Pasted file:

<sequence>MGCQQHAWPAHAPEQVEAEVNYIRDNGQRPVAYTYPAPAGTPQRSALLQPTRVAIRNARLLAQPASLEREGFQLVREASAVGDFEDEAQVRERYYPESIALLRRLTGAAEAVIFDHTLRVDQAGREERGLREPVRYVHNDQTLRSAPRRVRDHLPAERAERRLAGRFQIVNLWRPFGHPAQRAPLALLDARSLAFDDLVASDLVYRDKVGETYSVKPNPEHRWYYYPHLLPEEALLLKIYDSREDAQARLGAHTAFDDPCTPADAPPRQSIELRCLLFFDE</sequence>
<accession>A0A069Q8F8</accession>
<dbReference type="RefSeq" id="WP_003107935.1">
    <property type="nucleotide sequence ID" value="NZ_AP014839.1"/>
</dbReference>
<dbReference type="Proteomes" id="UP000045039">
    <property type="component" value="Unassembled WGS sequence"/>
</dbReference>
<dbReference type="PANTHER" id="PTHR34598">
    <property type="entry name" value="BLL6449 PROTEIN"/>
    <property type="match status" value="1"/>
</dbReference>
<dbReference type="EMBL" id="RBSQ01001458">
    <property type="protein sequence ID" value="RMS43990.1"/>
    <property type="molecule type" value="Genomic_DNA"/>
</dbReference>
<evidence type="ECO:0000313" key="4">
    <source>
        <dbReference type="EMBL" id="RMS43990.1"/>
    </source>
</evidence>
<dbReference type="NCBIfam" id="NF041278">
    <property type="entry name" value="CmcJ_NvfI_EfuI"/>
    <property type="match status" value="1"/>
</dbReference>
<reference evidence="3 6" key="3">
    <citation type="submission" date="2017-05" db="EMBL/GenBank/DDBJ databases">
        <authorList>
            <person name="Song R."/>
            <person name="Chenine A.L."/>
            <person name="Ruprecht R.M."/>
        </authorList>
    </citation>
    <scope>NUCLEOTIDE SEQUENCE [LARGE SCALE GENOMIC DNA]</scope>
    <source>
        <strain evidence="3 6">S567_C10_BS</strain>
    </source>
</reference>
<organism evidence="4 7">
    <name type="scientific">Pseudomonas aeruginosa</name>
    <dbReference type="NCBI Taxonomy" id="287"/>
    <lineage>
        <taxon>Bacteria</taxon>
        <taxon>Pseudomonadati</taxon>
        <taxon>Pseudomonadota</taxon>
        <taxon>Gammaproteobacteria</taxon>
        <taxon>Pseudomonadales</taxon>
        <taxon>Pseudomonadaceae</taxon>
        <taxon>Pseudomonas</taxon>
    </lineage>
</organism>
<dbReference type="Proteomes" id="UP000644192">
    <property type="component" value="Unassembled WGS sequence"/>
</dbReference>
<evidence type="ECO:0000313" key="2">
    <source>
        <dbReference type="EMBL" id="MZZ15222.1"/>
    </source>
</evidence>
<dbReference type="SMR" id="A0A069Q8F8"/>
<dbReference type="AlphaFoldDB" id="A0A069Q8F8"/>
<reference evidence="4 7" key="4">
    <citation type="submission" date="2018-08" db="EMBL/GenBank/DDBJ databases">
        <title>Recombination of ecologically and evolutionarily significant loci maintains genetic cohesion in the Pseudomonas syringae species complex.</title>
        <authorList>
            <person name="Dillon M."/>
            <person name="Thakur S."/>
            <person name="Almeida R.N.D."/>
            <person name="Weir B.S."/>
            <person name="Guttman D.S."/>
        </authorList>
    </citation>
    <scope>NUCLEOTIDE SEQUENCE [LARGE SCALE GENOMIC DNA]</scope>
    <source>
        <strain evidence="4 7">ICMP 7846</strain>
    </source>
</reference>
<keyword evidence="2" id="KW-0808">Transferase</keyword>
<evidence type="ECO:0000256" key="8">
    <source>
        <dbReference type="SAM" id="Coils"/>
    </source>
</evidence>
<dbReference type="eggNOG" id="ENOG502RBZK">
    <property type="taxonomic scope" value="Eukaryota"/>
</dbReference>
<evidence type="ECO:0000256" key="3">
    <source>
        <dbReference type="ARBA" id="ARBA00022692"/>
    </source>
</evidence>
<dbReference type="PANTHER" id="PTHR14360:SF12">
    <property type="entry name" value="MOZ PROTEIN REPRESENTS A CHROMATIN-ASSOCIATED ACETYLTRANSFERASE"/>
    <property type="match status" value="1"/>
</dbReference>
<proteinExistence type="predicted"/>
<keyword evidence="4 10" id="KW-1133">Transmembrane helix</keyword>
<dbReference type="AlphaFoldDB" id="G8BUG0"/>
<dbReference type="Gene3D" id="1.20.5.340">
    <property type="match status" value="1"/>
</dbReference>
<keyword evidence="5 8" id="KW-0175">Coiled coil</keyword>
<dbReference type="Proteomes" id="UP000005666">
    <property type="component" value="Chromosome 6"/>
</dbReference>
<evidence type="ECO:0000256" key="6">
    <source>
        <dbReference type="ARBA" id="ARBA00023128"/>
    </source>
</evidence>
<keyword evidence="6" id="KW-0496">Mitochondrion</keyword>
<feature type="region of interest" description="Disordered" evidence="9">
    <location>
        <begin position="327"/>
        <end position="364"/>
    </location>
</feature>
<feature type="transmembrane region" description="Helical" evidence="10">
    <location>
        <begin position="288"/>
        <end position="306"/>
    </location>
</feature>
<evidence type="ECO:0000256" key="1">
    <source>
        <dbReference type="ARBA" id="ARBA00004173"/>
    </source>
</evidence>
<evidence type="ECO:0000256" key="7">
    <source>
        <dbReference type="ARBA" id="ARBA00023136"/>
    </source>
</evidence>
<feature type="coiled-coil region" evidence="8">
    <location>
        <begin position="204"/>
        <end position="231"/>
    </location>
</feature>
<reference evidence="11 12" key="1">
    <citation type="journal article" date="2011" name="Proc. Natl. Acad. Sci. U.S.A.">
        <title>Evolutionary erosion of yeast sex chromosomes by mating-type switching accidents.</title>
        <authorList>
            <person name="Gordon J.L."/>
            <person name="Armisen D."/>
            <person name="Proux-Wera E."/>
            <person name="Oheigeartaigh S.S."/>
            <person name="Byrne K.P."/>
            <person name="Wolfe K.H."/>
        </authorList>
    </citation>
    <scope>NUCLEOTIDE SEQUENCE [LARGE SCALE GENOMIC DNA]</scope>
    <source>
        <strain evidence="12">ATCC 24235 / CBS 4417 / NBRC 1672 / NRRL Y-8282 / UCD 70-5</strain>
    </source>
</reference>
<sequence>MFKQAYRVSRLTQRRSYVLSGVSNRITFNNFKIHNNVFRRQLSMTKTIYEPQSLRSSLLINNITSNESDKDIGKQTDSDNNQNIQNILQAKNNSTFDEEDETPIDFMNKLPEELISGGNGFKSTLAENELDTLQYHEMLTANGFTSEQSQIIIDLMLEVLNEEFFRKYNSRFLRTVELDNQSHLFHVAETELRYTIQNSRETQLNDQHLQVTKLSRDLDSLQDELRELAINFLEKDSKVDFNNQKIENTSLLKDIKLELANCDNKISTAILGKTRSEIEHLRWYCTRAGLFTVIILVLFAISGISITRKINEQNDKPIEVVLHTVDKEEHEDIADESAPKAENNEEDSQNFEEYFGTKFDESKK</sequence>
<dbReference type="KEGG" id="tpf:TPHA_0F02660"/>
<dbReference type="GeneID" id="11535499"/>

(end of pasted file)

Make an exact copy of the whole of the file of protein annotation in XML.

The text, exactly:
<sequence>MGCQQHAWPAHAPEQVEAEVNYIRDNGQRPVAYTYPAPAGTPQRSALLQPTRVAIRNARLLAQPASLEREGFQLVREASAVGDFEDEAQVRERYYPESIALLRRLTGAAEAVIFDHTLRVDQAGREERGLREPVRYVHNDQTLRSAPRRVRDHLPAERAERRLAGRFQIVNLWRPFGHPAQRAPLALLDARSLAFDDLVASDLVYRDKVGETYSVKPNPEHRWYYYPHLLPEEALLLKIYDSREDAQARLGAHTAFDDPCTPADAPPRQSIELRCLLFFDE</sequence>
<accession>A0A069Q8F8</accession>
<dbReference type="RefSeq" id="WP_003107935.1">
    <property type="nucleotide sequence ID" value="NZ_AP014839.1"/>
</dbReference>
<dbReference type="Proteomes" id="UP000045039">
    <property type="component" value="Unassembled WGS sequence"/>
</dbReference>
<dbReference type="PANTHER" id="PTHR34598">
    <property type="entry name" value="BLL6449 PROTEIN"/>
    <property type="match status" value="1"/>
</dbReference>
<dbReference type="EMBL" id="RBSQ01001458">
    <property type="protein sequence ID" value="RMS43990.1"/>
    <property type="molecule type" value="Genomic_DNA"/>
</dbReference>
<evidence type="ECO:0000313" key="4">
    <source>
        <dbReference type="EMBL" id="RMS43990.1"/>
    </source>
</evidence>
<dbReference type="NCBIfam" id="NF041278">
    <property type="entry name" value="CmcJ_NvfI_EfuI"/>
    <property type="match status" value="1"/>
</dbReference>
<reference evidence="3 6" key="3">
    <citation type="submission" date="2017-05" db="EMBL/GenBank/DDBJ databases">
        <authorList>
            <person name="Song R."/>
            <person name="Chenine A.L."/>
            <person name="Ruprecht R.M."/>
        </authorList>
    </citation>
    <scope>NUCLEOTIDE SEQUENCE [LARGE SCALE GENOMIC DNA]</scope>
    <source>
        <strain evidence="3 6">S567_C10_BS</strain>
    </source>
</reference>
<organism evidence="4 7">
    <name type="scientific">Pseudomonas aeruginosa</name>
    <dbReference type="NCBI Taxonomy" id="287"/>
    <lineage>
        <taxon>Bacteria</taxon>
        <taxon>Pseudomonadati</taxon>
        <taxon>Pseudomonadota</taxon>
        <taxon>Gammaproteobacteria</taxon>
        <taxon>Pseudomonadales</taxon>
        <taxon>Pseudomonadaceae</taxon>
        <taxon>Pseudomonas</taxon>
    </lineage>
</organism>
<dbReference type="Proteomes" id="UP000644192">
    <property type="component" value="Unassembled WGS sequence"/>
</dbReference>
<evidence type="ECO:0000313" key="2">
    <source>
        <dbReference type="EMBL" id="MZZ15222.1"/>
    </source>
</evidence>
<dbReference type="SMR" id="A0A069Q8F8"/>
<dbReference type="AlphaFoldDB" id="A0A069Q8F8"/>
<reference evidence="4 7" key="4">
    <citation type="submission" date="2018-08" db="EMBL/GenBank/DDBJ databases">
        <title>Recombination of ecologically and evolutionarily significant loci maintains genetic cohesion in the Pseudomonas syringae species complex.</title>
        <authorList>
            <person name="Dillon M."/>
            <person name="Thakur S."/>
            <person name="Almeida R.N.D."/>
            <person name="Weir B.S."/>
            <person name="Guttman D.S."/>
        </authorList>
    </citation>
    <scope>NUCLEOTIDE SEQUENCE [LARGE SCALE GENOMIC DNA]</scope>
    <source>
        <strain evidence="4 7">ICMP 7846</strain>
    </source>
</reference>
<keyword evidence="2" id="KW-0808">Transferase</keyword>
<evidence type="ECO:0000256" key="8">
    <source>
        <dbReference type="SAM" id="Coils"/>
    </source>
</evidence>
<dbReference type="eggNOG" id="ENOG502RBZK">
    <property type="taxonomic scope" value="Eukaryota"/>
</dbReference>
<evidence type="ECO:0000256" key="3">
    <source>
        <dbReference type="ARBA" id="ARBA00022692"/>
    </source>
</evidence>
<dbReference type="PANTHER" id="PTHR14360:SF12">
    <property type="entry name" value="MOZ PROTEIN REPRESENTS A CHROMATIN-ASSOCIATED ACETYLTRANSFERASE"/>
    <property type="match status" value="1"/>
</dbReference>
<proteinExistence type="predicted"/>
<keyword evidence="4 10" id="KW-1133">Transmembrane helix</keyword>
<dbReference type="AlphaFoldDB" id="G8BUG0"/>
<dbReference type="Gene3D" id="1.20.5.340">
    <property type="match status" value="1"/>
</dbReference>
<keyword evidence="5 8" id="KW-0175">Coiled coil</keyword>
<dbReference type="Proteomes" id="UP000005666">
    <property type="component" value="Chromosome 6"/>
</dbReference>
<evidence type="ECO:0000256" key="6">
    <source>
        <dbReference type="ARBA" id="ARBA00023128"/>
    </source>
</evidence>
<keyword evidence="6" id="KW-0496">Mitochondrion</keyword>
<feature type="region of interest" description="Disordered" evidence="9">
    <location>
        <begin position="327"/>
        <end position="364"/>
    </location>
</feature>
<feature type="transmembrane region" description="Helical" evidence="10">
    <location>
        <begin position="288"/>
        <end position="306"/>
    </location>
</feature>
<evidence type="ECO:0000256" key="1">
    <source>
        <dbReference type="ARBA" id="ARBA00004173"/>
    </source>
</evidence>
<evidence type="ECO:0000256" key="7">
    <source>
        <dbReference type="ARBA" id="ARBA00023136"/>
    </source>
</evidence>
<feature type="coiled-coil region" evidence="8">
    <location>
        <begin position="204"/>
        <end position="231"/>
    </location>
</feature>
<reference evidence="11 12" key="1">
    <citation type="journal article" date="2011" name="Proc. Natl. Acad. Sci. U.S.A.">
        <title>Evolutionary erosion of yeast sex chromosomes by mating-type switching accidents.</title>
        <authorList>
            <person name="Gordon J.L."/>
            <person name="Armisen D."/>
            <person name="Proux-Wera E."/>
            <person name="Oheigeartaigh S.S."/>
            <person name="Byrne K.P."/>
            <person name="Wolfe K.H."/>
        </authorList>
    </citation>
    <scope>NUCLEOTIDE SEQUENCE [LARGE SCALE GENOMIC DNA]</scope>
    <source>
        <strain evidence="12">ATCC 24235 / CBS 4417 / NBRC 1672 / NRRL Y-8282 / UCD 70-5</strain>
    </source>
</reference>
<sequence>MFKQAYRVSRLTQRRSYVLSGVSNRITFNNFKIHNNVFRRQLSMTKTIYEPQSLRSSLLINNITSNESDKDIGKQTDSDNNQNIQNILQAKNNSTFDEEDETPIDFMNKLPEELISGGNGFKSTLAENELDTLQYHEMLTANGFTSEQSQIIIDLMLEVLNEEFFRKYNSRFLRTVELDNQSHLFHVAETELRYTIQNSRETQLNDQHLQVTKLSRDLDSLQDELRELAINFLEKDSKVDFNNQKIENTSLLKDIKLELANCDNKISTAILGKTRSEIEHLRWYCTRAGLFTVIILVLFAISGISITRKINEQNDKPIEVVLHTVDKEEHEDIADESAPKAENNEEDSQNFEEYFGTKFDESKK</sequence>
<dbReference type="KEGG" id="tpf:TPHA_0F02660"/>
<dbReference type="GeneID" id="11535499"/>